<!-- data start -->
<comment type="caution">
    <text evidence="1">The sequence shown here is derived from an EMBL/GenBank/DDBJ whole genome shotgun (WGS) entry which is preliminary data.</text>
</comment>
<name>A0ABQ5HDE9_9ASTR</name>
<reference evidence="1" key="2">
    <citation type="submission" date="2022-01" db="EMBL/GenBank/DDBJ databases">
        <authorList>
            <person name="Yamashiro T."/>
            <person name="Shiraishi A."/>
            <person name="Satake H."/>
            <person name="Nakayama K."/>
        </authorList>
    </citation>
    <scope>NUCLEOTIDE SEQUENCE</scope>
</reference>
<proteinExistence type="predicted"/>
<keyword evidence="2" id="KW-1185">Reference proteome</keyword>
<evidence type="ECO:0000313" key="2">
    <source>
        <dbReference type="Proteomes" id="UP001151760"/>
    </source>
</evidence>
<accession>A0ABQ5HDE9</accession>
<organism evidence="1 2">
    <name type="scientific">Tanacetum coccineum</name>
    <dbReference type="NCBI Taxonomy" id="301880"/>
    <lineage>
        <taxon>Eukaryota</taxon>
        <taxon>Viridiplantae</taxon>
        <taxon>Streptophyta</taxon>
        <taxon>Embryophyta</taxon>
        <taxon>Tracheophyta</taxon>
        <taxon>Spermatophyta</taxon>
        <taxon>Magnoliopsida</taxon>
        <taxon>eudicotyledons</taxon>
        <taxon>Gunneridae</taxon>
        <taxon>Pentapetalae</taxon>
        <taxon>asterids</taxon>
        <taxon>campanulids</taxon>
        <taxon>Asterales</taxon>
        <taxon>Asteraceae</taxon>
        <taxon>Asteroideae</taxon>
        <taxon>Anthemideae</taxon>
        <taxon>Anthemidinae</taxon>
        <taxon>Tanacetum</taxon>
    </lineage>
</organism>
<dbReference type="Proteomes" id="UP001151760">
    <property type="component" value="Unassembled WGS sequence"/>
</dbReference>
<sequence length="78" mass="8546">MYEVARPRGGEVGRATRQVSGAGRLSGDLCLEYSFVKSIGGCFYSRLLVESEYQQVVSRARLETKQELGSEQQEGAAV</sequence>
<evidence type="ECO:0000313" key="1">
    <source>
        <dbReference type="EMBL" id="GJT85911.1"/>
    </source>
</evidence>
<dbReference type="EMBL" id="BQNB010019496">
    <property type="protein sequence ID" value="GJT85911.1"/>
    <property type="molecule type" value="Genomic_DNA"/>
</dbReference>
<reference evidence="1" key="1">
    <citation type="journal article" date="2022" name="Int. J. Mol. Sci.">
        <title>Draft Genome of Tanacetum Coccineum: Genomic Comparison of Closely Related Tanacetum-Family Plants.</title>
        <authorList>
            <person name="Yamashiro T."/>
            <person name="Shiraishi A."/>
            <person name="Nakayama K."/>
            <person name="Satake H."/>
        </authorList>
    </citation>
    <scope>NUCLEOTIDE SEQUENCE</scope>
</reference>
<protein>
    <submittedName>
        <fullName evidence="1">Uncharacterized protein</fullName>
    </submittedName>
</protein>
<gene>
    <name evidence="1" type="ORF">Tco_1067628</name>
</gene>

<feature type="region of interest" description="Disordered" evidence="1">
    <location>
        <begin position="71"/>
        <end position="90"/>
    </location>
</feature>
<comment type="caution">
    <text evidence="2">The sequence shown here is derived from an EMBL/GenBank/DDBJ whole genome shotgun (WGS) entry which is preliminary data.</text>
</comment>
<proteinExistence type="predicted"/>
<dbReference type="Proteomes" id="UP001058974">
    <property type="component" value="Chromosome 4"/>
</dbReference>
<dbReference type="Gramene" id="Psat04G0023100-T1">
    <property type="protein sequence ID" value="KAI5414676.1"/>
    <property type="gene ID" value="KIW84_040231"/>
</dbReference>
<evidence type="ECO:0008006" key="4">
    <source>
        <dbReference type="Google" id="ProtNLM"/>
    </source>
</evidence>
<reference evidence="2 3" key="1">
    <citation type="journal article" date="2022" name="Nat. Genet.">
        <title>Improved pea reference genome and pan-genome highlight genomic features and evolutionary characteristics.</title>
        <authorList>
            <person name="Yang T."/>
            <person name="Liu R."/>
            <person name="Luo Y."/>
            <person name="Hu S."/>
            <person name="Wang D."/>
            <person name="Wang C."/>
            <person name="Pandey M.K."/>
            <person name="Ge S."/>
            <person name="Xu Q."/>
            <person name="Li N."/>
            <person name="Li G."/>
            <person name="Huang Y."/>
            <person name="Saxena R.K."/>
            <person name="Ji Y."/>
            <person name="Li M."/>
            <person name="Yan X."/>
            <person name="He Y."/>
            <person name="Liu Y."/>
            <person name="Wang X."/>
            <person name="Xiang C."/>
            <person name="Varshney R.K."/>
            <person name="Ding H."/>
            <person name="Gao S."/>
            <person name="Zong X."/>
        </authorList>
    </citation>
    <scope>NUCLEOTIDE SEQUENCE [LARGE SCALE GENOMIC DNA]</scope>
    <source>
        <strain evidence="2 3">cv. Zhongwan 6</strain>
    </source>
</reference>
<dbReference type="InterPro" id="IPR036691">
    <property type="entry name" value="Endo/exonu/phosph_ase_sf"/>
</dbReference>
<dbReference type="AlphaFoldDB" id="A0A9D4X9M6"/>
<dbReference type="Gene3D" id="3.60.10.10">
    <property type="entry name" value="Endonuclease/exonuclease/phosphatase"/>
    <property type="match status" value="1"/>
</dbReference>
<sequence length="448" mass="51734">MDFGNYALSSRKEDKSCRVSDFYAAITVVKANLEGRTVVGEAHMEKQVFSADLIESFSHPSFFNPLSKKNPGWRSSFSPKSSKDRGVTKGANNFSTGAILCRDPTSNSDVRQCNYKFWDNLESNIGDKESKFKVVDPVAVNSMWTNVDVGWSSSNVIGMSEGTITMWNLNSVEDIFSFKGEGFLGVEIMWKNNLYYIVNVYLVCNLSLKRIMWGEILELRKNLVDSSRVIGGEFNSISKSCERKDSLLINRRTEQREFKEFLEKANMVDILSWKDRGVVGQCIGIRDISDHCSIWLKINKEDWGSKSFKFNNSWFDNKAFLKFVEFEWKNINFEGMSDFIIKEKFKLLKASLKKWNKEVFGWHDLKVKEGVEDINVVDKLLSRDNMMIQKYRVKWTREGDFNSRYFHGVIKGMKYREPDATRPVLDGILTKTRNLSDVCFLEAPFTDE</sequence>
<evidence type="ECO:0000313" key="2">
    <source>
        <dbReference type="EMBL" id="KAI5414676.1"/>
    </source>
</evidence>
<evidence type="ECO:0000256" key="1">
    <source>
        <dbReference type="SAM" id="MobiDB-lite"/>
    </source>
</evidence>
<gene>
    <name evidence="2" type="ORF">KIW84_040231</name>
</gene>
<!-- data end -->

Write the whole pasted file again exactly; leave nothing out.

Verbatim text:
<comment type="caution">
    <text evidence="1">The sequence shown here is derived from an EMBL/GenBank/DDBJ whole genome shotgun (WGS) entry which is preliminary data.</text>
</comment>
<name>A0ABQ5HDE9_9ASTR</name>
<reference evidence="1" key="2">
    <citation type="submission" date="2022-01" db="EMBL/GenBank/DDBJ databases">
        <authorList>
            <person name="Yamashiro T."/>
            <person name="Shiraishi A."/>
            <person name="Satake H."/>
            <person name="Nakayama K."/>
        </authorList>
    </citation>
    <scope>NUCLEOTIDE SEQUENCE</scope>
</reference>
<proteinExistence type="predicted"/>
<keyword evidence="2" id="KW-1185">Reference proteome</keyword>
<evidence type="ECO:0000313" key="2">
    <source>
        <dbReference type="Proteomes" id="UP001151760"/>
    </source>
</evidence>
<accession>A0ABQ5HDE9</accession>
<organism evidence="1 2">
    <name type="scientific">Tanacetum coccineum</name>
    <dbReference type="NCBI Taxonomy" id="301880"/>
    <lineage>
        <taxon>Eukaryota</taxon>
        <taxon>Viridiplantae</taxon>
        <taxon>Streptophyta</taxon>
        <taxon>Embryophyta</taxon>
        <taxon>Tracheophyta</taxon>
        <taxon>Spermatophyta</taxon>
        <taxon>Magnoliopsida</taxon>
        <taxon>eudicotyledons</taxon>
        <taxon>Gunneridae</taxon>
        <taxon>Pentapetalae</taxon>
        <taxon>asterids</taxon>
        <taxon>campanulids</taxon>
        <taxon>Asterales</taxon>
        <taxon>Asteraceae</taxon>
        <taxon>Asteroideae</taxon>
        <taxon>Anthemideae</taxon>
        <taxon>Anthemidinae</taxon>
        <taxon>Tanacetum</taxon>
    </lineage>
</organism>
<dbReference type="Proteomes" id="UP001151760">
    <property type="component" value="Unassembled WGS sequence"/>
</dbReference>
<sequence length="78" mass="8546">MYEVARPRGGEVGRATRQVSGAGRLSGDLCLEYSFVKSIGGCFYSRLLVESEYQQVVSRARLETKQELGSEQQEGAAV</sequence>
<evidence type="ECO:0000313" key="1">
    <source>
        <dbReference type="EMBL" id="GJT85911.1"/>
    </source>
</evidence>
<dbReference type="EMBL" id="BQNB010019496">
    <property type="protein sequence ID" value="GJT85911.1"/>
    <property type="molecule type" value="Genomic_DNA"/>
</dbReference>
<reference evidence="1" key="1">
    <citation type="journal article" date="2022" name="Int. J. Mol. Sci.">
        <title>Draft Genome of Tanacetum Coccineum: Genomic Comparison of Closely Related Tanacetum-Family Plants.</title>
        <authorList>
            <person name="Yamashiro T."/>
            <person name="Shiraishi A."/>
            <person name="Nakayama K."/>
            <person name="Satake H."/>
        </authorList>
    </citation>
    <scope>NUCLEOTIDE SEQUENCE</scope>
</reference>
<protein>
    <submittedName>
        <fullName evidence="1">Uncharacterized protein</fullName>
    </submittedName>
</protein>
<gene>
    <name evidence="1" type="ORF">Tco_1067628</name>
</gene>

<feature type="region of interest" description="Disordered" evidence="1">
    <location>
        <begin position="71"/>
        <end position="90"/>
    </location>
</feature>
<comment type="caution">
    <text evidence="2">The sequence shown here is derived from an EMBL/GenBank/DDBJ whole genome shotgun (WGS) entry which is preliminary data.</text>
</comment>
<proteinExistence type="predicted"/>
<dbReference type="Proteomes" id="UP001058974">
    <property type="component" value="Chromosome 4"/>
</dbReference>
<dbReference type="Gramene" id="Psat04G0023100-T1">
    <property type="protein sequence ID" value="KAI5414676.1"/>
    <property type="gene ID" value="KIW84_040231"/>
</dbReference>
<evidence type="ECO:0008006" key="4">
    <source>
        <dbReference type="Google" id="ProtNLM"/>
    </source>
</evidence>
<reference evidence="2 3" key="1">
    <citation type="journal article" date="2022" name="Nat. Genet.">
        <title>Improved pea reference genome and pan-genome highlight genomic features and evolutionary characteristics.</title>
        <authorList>
            <person name="Yang T."/>
            <person name="Liu R."/>
            <person name="Luo Y."/>
            <person name="Hu S."/>
            <person name="Wang D."/>
            <person name="Wang C."/>
            <person name="Pandey M.K."/>
            <person name="Ge S."/>
            <person name="Xu Q."/>
            <person name="Li N."/>
            <person name="Li G."/>
            <person name="Huang Y."/>
            <person name="Saxena R.K."/>
            <person name="Ji Y."/>
            <person name="Li M."/>
            <person name="Yan X."/>
            <person name="He Y."/>
            <person name="Liu Y."/>
            <person name="Wang X."/>
            <person name="Xiang C."/>
            <person name="Varshney R.K."/>
            <person name="Ding H."/>
            <person name="Gao S."/>
            <person name="Zong X."/>
        </authorList>
    </citation>
    <scope>NUCLEOTIDE SEQUENCE [LARGE SCALE GENOMIC DNA]</scope>
    <source>
        <strain evidence="2 3">cv. Zhongwan 6</strain>
    </source>
</reference>
<dbReference type="InterPro" id="IPR036691">
    <property type="entry name" value="Endo/exonu/phosph_ase_sf"/>
</dbReference>
<dbReference type="AlphaFoldDB" id="A0A9D4X9M6"/>
<dbReference type="Gene3D" id="3.60.10.10">
    <property type="entry name" value="Endonuclease/exonuclease/phosphatase"/>
    <property type="match status" value="1"/>
</dbReference>
<sequence length="448" mass="51734">MDFGNYALSSRKEDKSCRVSDFYAAITVVKANLEGRTVVGEAHMEKQVFSADLIESFSHPSFFNPLSKKNPGWRSSFSPKSSKDRGVTKGANNFSTGAILCRDPTSNSDVRQCNYKFWDNLESNIGDKESKFKVVDPVAVNSMWTNVDVGWSSSNVIGMSEGTITMWNLNSVEDIFSFKGEGFLGVEIMWKNNLYYIVNVYLVCNLSLKRIMWGEILELRKNLVDSSRVIGGEFNSISKSCERKDSLLINRRTEQREFKEFLEKANMVDILSWKDRGVVGQCIGIRDISDHCSIWLKINKEDWGSKSFKFNNSWFDNKAFLKFVEFEWKNINFEGMSDFIIKEKFKLLKASLKKWNKEVFGWHDLKVKEGVEDINVVDKLLSRDNMMIQKYRVKWTREGDFNSRYFHGVIKGMKYREPDATRPVLDGILTKTRNLSDVCFLEAPFTDE</sequence>
<evidence type="ECO:0000313" key="2">
    <source>
        <dbReference type="EMBL" id="KAI5414676.1"/>
    </source>
</evidence>
<evidence type="ECO:0000256" key="1">
    <source>
        <dbReference type="SAM" id="MobiDB-lite"/>
    </source>
</evidence>
<gene>
    <name evidence="2" type="ORF">KIW84_040231</name>
</gene>